If getting McDonald’s Milkshakes, Nando’s chicken and Dairy products are a problem, at least in the UK now; could the Xmas gifts be far behind? It is not just in the UK, every Industry in most developed markets is experiencing acute delivery and supply chain challenges. While the challenges in the UK may be compounded by the post-Brexit disruptions, the supply chain and logistics issues bubbling up elsewhere along with inflation scares, covid closures caused by new variants, limited vaccination, worker, and chip shortages are all additives that are leading towards a stolen Christmas.
Ben Franklin’s quote “For want of a nail the kingdom was lost”, is apt for these times when it is not just Christmas, but economic growth is being lost because of some logistical challenges!
Factories in Vietnam, Ports in China, apparel manufactures in Bangladesh, Sri Lanka are closed due to covid outbreaks. Transit times from Asia to the US has almost doubled and the average wait time for container ships entering the ports of Los Angeles & Long Beach to unload their cargo (which account for a third of the US Imports) is over 7 days – in normal times it is usually between 0 and 3 days. Beyond that, the truck and rail capacity at the terminals are capacity constrained and it takes another week for the containers to move inland. Supply chain bottlenecks pushed factory activity in Germany to its lowest level in six months.
Peak ocean shipping season for Xmas is between Aug & early October, but the demand never went away since last fall. With a shortage of containers, not to mention product itself, the per container transport charges from Asia to the US have almost tripled and even at those prices, a small retailer may be out of luck if their goods are not in transit, forget about placing the order now for ocean transport in time for Xmas. Large US Retailers such as Walmart and Home Depot are chartering ships to ensure capacity but also inventory impacted by supply chain constraints. With ship leasing firms reporting an increasing number of charter agreements, the assumption is that Christmas dependent retailers, including toy manufacturers, are doing the same to ensure product availability.
These delays and product shortages, a boon for air cargo and freight companies resulting in increasing costs, will pinch the wallets of Christmas shoppers – so much for inflation being transitory. With most aircraft still grounded and limited or no international travel, the belly cargo space capacity has also vanished making air freight much more expensive. Early during the pandemic, some airlines removed passenger seats to transport more cargo. The current situation presents an opportunity for more International Airlines to resuscitate their routes on an as-needed basis to offset some of the revenue loss with parcels as passengers.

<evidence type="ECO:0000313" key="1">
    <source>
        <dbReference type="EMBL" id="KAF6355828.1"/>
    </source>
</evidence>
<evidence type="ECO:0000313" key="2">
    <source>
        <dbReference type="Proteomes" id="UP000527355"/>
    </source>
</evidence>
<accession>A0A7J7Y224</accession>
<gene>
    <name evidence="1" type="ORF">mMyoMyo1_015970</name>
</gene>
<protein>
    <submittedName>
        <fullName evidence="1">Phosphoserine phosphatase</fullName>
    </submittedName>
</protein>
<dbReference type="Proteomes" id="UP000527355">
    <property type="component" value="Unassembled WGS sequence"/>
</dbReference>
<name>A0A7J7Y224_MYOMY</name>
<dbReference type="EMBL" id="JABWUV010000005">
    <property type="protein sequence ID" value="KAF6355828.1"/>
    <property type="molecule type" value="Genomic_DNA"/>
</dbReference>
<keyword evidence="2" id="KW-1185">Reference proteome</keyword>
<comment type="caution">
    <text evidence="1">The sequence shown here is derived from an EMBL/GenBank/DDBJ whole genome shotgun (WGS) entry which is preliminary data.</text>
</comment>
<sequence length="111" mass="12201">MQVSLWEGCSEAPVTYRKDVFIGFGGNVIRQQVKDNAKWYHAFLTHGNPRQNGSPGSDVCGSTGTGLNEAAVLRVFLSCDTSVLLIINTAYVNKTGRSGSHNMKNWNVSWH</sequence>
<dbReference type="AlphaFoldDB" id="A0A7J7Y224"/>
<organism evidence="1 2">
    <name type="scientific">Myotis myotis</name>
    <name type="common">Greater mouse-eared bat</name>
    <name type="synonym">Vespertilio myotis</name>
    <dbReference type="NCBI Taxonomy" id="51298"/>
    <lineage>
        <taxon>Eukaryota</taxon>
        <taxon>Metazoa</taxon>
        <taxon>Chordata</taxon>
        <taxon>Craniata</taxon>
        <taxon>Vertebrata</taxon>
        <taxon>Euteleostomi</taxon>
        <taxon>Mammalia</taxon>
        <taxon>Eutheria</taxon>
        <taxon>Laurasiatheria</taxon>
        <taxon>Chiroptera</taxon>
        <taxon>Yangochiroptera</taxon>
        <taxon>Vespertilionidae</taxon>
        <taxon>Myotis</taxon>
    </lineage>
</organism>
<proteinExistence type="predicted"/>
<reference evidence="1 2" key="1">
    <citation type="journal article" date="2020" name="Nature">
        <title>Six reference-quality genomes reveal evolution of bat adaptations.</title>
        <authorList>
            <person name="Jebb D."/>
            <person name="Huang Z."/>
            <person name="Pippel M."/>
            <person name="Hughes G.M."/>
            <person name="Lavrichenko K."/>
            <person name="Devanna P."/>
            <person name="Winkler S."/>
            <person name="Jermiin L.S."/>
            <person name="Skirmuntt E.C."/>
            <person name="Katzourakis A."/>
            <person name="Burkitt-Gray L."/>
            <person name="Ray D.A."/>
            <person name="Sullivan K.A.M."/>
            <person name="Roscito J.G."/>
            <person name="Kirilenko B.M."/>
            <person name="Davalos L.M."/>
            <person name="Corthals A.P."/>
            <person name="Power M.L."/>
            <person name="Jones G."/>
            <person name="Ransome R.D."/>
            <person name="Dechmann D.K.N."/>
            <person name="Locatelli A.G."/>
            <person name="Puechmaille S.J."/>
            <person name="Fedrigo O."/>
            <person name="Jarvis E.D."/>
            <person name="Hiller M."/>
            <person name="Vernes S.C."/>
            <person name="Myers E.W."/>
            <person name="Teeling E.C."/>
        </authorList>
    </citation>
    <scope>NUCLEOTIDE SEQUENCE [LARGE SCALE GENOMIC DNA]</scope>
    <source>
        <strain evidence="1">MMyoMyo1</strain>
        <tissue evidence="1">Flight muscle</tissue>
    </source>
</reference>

While the average consumer is seeing the shortages at the retail level, the damage was done upstream more than 16 months ago. Much like the spread of the delta variant, the supply chain challenges that manifested itself in March 2020 with PPE, Toilet paper, disinfectants and products that home-bound consumers ordered in boatloads has spread wide and deep across all sectors and industries.
As Warren Buffett said, “Only when the tide goes out do you discover who’s been swimming naked”. Arguably, it was the pandemic that exposed the vulnerabilities of businesses with “extremely efficient supply chains” and impacting the suppliers and consumers with any break in the supply chain. Those businesses that were advised that any inventory was inefficient and that the “I” word was bad will need to radically re-think this concept. When you have tens of firms with millions of unfinished product inventory in their warehouses, waiting for that one part to make it a finished good ready for shipping, it is time to reconsider.
Whether it is the Pandemic, the effects of Climate Change or even a Ship being stuck in the Suez Canal disruptions will become commonplace. Near-shoring must be a considered strategy for any business, especially if you do not have the market power to negotiate ocean/air freight rates. Surely there are more cost-effective producers/distributors of components for your products closer to the consumers of these goods? Of course, it is not a simple proposition, and the strategy will vary by sector. However, the average US consumer, who is used to everyday low prices, is in for a rude shock as price increases will be the rule rather than the exception.
As I started putting pen to paper, Walmart announced that it is hiring 20,000 workers for its supply chain operations – it is primarily for the distribution and delivery business, in other words, e-commerce logistics – with average wages closer to $20/hour. Along with the hiring, Walmart is also opening its in-house delivery platform Spark Driver so other gig workers can leverage it to increase their delivery density with the Walmart GoLocal program. Of course, it is addressing one of the most challenging aspects of e-commerce – costs associated with last-mile delivery. (Full Disclosure: I worked at UPS for 29 years before retiring early).
The challenges in the supply chain from source to consumption are never-ending. A few things to proactively think about prior to a product launch or much before it reaches crisis status, include:
To ensure its current viability and better yet, to be prepared for your peak sales season it would be advisable to continually update and revise your supply chain checklist every few months.
I hope to revisit the topic of e-commerce logistics, especially in emerging markets, soon.
Source: Transport Intelligence, September 7 2021
Author: Raghu Ramachandran
This is a guest post from Raghu Ramachandran of 13 Colony Global LLC. You can contact Raghu at [email protected]
GLOBAL SUPPLY CHAIN INTELLIGENCE (GSCi)